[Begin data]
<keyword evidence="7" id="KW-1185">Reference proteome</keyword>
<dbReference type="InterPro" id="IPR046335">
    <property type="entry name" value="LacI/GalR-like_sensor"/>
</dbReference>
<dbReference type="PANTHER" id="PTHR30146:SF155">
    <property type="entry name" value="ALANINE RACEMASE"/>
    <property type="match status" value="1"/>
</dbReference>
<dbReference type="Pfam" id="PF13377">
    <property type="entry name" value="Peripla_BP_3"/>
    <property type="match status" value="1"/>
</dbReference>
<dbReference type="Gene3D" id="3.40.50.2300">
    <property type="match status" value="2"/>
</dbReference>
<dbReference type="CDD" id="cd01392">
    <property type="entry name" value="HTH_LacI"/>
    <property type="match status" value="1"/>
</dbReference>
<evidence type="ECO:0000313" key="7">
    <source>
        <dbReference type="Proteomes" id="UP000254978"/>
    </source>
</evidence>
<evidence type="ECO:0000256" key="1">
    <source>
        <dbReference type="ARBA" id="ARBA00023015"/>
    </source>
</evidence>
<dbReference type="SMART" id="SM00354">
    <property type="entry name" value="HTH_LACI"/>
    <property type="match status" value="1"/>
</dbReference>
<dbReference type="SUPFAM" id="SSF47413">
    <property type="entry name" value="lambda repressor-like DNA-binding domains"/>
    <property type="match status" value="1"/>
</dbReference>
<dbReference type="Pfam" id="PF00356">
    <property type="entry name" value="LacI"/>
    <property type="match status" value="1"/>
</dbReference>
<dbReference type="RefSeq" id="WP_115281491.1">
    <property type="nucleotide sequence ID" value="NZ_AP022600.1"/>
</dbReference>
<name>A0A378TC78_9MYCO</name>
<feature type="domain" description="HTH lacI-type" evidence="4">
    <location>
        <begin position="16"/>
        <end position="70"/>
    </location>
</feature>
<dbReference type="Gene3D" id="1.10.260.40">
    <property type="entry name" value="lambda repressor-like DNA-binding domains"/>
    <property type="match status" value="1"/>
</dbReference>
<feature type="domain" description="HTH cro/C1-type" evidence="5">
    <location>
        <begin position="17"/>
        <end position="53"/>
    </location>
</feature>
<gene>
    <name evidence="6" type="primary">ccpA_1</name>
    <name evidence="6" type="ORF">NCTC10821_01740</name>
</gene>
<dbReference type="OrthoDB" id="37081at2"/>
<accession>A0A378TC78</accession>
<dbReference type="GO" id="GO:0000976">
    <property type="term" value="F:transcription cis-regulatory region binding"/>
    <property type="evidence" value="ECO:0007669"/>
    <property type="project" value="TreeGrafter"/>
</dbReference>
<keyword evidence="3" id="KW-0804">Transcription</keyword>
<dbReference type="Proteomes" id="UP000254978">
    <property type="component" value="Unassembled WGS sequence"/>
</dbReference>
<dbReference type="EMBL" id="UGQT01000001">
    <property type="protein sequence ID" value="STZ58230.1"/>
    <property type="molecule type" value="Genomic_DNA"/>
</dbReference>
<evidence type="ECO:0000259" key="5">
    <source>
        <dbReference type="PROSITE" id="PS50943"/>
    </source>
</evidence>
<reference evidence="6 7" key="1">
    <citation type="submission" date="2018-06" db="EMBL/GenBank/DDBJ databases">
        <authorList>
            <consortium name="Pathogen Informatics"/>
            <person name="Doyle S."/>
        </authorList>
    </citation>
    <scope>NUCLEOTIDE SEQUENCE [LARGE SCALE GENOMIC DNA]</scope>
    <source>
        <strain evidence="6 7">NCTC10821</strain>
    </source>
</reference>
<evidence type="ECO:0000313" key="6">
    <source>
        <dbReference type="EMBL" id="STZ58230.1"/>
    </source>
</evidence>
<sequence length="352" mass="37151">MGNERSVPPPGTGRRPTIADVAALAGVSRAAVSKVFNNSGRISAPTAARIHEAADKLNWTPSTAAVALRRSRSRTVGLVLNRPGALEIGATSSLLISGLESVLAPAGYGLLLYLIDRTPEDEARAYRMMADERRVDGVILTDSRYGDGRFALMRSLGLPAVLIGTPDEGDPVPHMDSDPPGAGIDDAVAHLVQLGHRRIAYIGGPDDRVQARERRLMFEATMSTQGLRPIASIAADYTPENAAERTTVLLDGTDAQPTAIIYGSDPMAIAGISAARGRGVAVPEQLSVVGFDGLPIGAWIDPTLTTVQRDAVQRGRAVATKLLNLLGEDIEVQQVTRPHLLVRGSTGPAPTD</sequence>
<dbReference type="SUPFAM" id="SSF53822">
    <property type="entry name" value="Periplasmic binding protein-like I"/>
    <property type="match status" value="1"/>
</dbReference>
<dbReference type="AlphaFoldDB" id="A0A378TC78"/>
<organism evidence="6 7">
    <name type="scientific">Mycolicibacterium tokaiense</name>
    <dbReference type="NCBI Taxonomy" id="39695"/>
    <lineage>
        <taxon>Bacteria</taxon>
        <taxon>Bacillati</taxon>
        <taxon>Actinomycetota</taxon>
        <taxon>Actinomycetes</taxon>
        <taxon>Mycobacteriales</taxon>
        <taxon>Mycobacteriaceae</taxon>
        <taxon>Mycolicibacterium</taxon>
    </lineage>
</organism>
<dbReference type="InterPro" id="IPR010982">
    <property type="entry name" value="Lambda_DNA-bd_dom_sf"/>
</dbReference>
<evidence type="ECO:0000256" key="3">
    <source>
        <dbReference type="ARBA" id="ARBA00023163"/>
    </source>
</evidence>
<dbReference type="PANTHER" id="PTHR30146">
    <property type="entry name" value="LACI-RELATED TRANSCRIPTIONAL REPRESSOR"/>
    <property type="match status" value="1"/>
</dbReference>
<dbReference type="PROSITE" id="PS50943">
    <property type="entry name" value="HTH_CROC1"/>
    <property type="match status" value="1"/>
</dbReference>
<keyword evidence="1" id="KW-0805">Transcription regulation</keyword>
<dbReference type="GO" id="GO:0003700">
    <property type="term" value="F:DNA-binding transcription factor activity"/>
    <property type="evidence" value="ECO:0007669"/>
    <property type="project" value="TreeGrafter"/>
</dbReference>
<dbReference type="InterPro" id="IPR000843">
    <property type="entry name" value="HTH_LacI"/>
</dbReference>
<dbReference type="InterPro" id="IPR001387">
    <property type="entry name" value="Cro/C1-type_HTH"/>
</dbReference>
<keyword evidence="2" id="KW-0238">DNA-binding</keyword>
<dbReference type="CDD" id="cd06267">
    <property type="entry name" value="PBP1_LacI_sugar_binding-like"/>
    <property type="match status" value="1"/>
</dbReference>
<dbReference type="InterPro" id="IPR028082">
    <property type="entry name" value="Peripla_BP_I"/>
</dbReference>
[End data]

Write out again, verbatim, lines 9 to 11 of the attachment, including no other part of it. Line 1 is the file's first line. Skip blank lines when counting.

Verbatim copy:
<dbReference type="Pfam" id="PF13377">
    <property type="entry name" value="Peripla_BP_3"/>
    <property type="match status" value="1"/>